'The Craft' Stars Reuniting for First Time Since 1996 at Upcoming Convention
Thanks in large part to its exciting cast, 1996's The Craft has earned a passionate following over the years, which has inspired multiple screenings and fans events taking place regularly. One of the film's stars, Rachel True, confirmed on Twitter that the upcoming Monster Mania convention in Cherry Hill, NJ will be the first time the four main stars have appeared together at an event since the film's debut.
The actress shared on Twitter, "Happy to announce I'll be joining The Craft witches at Monster Mania in March. Excited to see all the ladies together for 1st time since '96🤯 Hopefully you'll see us at other events too! Thank you all so very much for the love, support & positive vibes!!!🔥🌟😈"
While her co-stars Neve Campbell, Robin Tunney, and Fairuza Balk have all appeared at various events, True has recently been calling attention to the fact that she isn't receiving the same invitations to such events. Hopefully this upcoming appearance is the first of many in which fans will be able to meet the actress.
The popularity of the film has caused multiple rumors to circulate about the film getting a reboot or a sequel, with no official plans on the horizon for the franchise. If the opportunity arose, Tunney previously detailed she'd be interested in returning to the series.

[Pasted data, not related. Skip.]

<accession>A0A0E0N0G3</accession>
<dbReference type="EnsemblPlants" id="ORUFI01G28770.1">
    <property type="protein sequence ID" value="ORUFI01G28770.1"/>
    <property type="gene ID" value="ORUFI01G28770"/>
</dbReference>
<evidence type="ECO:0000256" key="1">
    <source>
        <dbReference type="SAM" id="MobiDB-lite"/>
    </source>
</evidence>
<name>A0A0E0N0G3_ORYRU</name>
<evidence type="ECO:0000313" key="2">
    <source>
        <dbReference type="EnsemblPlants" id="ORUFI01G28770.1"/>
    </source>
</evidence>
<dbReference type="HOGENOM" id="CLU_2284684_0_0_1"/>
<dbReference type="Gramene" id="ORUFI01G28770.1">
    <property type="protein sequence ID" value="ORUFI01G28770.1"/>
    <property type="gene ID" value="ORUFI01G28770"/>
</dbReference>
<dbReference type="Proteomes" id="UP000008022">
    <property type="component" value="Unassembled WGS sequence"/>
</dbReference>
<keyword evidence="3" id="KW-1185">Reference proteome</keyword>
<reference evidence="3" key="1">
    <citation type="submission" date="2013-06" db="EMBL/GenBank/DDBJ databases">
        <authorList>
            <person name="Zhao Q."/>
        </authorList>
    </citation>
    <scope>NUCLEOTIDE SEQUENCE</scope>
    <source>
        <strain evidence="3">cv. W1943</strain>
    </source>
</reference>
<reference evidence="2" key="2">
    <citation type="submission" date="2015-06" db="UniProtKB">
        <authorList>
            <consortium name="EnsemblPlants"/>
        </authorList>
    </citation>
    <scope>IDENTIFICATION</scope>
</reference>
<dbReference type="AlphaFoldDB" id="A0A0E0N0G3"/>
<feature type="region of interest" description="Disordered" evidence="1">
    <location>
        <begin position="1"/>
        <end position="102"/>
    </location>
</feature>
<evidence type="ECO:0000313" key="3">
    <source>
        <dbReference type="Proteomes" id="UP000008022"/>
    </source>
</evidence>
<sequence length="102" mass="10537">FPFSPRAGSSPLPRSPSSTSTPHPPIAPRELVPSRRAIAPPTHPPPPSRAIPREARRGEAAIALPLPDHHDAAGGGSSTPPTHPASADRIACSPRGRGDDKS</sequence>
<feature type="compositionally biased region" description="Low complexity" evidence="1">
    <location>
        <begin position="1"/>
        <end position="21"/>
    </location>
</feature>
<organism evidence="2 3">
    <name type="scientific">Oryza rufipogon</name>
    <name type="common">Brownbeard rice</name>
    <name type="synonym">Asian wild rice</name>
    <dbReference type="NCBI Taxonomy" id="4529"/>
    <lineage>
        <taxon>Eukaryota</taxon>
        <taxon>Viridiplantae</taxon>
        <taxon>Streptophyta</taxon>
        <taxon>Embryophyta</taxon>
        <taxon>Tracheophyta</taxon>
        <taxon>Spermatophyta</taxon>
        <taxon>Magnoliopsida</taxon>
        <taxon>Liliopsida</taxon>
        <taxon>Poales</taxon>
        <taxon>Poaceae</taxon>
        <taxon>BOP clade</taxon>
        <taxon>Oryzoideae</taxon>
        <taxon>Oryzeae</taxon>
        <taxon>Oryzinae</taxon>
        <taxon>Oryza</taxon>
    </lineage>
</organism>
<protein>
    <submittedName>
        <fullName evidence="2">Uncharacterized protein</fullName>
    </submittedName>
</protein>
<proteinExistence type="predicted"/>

"I feel like if it came along and the script was good and I actually thought it was going to be something...I want them to find a great director. I think they've gone through a lot of writers. If it was something where I felt like they were going to do it well, and also find a way, because it's been so much time, you can't just do a sequel," Tunney shared with ComicBook.com. "I think on some level, it totally has to, in order to feel relevant, I think it should be maybe funnier or something."
With it having been released over 20 years ago, Tunney would want the film to feel fresh and not merely recreating the source material.
"I feel like in order to make it seem culturally relevant, they need to do something [new] and do it quite well. They just can't pick it up where it left off and it's all of our kids or something," Tunney pointed out. "Generations of people have watched it. It's the idea of somebody just trying to monetize that and not caring if it's good or not would be sad. I would love to do it if I thought it was going to be cool. I'm so proud of the fact that I was in a movie that has been loved by so many generations of people and watched at so many sleepovers. It's an honor."
Stay tuned for details on the future of The Craft.
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